Russia's Defense Ministry said Monday that Russian military police were to be deployed in the Syrian town of Saraqib "due to its importance for security." The move comes amid increasing tensions in the war-ravaged northwestern province of Idlib.
Meanwhile, the Syrian National Army (SNA) said it denied the entry of Russian military police to the town, citing reports of their entry as "far from reality." In a statement to a local TV broadcaster, the SNA said the clashes with the regime were ongoing.
Opposition spokesman Naji Mustafa said Bashar Assad's forces had only taken part of the ghost town long emptied of its inhabitants.
"Assad's forces have launched an assault on Saraqib and very violent clashes are ongoing inside," the spokesman for the National Liberation Front said.
However, the Syrian Observatory for Human Rights, a Britain-based war monitor, said later Monday night that regime forces had wrested back full control of Saraqib.
"Regime forces with Russian air cover were able to retake complete control of the town of Saraqib on the Damascus-Aleppo highway," it said.
Syrian state news agency SANA said the regime army had re-entered the town after violent clashes with Turkish-backed opposition groups.
Saraqib is on a strategic crossroad connecting the country’s two main highways, M4 and M5. The M4 motorway connects the port city of Latakia to the Iraqi border, while the M5 forms the backbone of the country's highways, connecting the economic hub of Aleppo to the central cities of Hama and Homs, the capital Damascus and to the Jordanian border further south.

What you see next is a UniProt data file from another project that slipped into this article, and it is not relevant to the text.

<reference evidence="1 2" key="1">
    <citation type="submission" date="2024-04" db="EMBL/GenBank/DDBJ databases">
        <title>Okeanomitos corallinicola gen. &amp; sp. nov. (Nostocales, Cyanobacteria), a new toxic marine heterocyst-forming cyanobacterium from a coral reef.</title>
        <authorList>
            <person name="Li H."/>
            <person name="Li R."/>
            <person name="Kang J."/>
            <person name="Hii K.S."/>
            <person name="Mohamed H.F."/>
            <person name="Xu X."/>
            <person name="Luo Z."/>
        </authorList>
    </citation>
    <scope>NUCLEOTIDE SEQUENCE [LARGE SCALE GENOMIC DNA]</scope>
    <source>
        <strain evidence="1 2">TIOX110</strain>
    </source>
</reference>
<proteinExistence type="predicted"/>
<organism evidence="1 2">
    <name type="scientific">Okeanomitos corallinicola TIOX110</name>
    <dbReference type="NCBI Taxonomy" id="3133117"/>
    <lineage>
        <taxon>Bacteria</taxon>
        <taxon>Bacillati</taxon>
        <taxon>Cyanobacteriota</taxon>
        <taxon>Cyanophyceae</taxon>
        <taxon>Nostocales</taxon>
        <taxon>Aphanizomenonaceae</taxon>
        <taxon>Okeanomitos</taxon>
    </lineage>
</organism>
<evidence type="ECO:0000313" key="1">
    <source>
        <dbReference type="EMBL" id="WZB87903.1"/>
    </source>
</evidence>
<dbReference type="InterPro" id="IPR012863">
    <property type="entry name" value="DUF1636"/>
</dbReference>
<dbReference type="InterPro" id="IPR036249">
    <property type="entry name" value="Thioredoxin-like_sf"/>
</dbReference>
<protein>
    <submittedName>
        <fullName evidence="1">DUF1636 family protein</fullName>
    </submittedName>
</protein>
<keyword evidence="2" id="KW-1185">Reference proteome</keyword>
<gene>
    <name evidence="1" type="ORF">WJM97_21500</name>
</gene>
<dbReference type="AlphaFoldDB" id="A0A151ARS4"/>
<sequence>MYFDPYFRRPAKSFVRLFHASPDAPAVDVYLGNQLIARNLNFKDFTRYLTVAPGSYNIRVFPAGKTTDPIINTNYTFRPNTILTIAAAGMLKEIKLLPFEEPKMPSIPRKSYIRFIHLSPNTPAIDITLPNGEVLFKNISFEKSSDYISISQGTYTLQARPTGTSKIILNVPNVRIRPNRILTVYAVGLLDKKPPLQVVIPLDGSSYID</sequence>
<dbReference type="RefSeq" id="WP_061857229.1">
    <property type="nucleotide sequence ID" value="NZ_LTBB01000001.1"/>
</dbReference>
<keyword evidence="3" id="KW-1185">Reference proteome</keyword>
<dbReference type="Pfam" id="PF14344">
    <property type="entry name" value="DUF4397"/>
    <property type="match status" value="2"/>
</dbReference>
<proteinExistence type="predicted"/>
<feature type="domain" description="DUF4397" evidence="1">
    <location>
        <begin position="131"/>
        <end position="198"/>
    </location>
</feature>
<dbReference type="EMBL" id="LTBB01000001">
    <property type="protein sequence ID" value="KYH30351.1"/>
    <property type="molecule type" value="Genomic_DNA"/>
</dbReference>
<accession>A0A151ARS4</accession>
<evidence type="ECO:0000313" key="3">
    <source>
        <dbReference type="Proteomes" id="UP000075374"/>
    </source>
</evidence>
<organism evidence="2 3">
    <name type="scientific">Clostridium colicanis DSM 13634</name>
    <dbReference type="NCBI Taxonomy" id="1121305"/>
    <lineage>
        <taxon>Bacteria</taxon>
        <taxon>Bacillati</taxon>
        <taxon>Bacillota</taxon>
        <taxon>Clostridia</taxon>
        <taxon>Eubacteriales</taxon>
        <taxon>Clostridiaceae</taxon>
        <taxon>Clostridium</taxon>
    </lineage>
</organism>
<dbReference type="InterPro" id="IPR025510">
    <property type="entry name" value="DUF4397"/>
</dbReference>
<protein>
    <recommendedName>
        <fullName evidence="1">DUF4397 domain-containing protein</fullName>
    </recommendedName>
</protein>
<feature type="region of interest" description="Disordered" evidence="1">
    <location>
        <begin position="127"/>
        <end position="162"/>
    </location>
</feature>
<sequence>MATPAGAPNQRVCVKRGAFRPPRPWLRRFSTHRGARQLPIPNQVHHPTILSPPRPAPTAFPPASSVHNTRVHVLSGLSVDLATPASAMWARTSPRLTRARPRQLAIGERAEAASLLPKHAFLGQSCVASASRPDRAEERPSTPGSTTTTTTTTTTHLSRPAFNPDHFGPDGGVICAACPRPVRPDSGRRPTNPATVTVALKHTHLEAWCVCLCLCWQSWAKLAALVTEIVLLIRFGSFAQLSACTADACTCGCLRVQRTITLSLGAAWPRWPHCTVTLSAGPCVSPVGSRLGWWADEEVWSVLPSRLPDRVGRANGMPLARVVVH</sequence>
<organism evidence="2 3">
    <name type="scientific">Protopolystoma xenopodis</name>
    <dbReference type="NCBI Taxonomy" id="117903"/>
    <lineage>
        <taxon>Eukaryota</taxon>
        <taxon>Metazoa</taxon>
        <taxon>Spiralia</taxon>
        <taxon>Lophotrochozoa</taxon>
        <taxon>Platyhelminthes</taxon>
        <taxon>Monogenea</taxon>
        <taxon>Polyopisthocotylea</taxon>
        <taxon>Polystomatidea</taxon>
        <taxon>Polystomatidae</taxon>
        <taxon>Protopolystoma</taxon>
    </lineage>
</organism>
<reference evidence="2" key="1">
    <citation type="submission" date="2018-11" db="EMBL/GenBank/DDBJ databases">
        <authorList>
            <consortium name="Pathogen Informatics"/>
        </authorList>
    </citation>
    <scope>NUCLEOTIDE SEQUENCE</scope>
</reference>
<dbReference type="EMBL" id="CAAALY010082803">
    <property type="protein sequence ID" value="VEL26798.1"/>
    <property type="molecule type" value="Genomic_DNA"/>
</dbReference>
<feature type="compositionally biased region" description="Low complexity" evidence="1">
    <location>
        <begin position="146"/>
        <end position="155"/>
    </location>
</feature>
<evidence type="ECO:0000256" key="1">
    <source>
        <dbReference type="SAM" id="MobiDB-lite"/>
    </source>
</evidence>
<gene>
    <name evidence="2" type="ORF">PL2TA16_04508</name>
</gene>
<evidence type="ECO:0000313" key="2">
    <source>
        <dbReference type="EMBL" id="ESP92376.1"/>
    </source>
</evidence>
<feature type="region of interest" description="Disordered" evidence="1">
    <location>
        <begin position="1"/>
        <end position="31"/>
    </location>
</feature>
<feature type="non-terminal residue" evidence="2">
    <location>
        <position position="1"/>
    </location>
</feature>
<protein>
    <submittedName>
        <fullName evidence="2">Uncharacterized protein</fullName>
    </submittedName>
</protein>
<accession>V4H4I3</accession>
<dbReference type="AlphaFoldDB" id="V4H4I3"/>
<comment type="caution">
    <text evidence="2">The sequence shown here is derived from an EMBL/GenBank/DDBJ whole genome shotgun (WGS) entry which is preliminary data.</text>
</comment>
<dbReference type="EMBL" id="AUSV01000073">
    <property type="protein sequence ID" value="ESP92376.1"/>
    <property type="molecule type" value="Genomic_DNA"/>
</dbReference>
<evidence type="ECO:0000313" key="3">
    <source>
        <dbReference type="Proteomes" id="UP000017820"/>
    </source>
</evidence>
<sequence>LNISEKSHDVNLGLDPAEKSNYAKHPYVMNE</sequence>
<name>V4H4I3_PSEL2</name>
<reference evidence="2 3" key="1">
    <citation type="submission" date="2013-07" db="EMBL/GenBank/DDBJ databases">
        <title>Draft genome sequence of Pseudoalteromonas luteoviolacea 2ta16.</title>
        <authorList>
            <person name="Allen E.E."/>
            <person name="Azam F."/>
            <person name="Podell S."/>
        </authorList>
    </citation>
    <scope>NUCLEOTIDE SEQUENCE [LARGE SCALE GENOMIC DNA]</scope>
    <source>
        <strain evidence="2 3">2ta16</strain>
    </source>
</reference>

Assad regime forces backed by Russian air support and Iranian militias have clashed with Turkish-backed opposition forces in the town. Clashes are taking place in the suburbs of Saraqib, according to Anadolu Agency (AA).
The SNA, an alliance of moderate opposition forces supported by Turkey, took control of the strategic town on Feb. 27. The Assad regime had seized Saraqib in a Russian-backed assault earlier in February.
The opposition forces backed by Turkey are continuing their advance with intense artillery cover fire.
The Assad regime has been on the offensive since December to capture and reopen the M5 highway held by the opposition since 2012, despite a cease-fire deal brokered late last year between Russia and Turkey.
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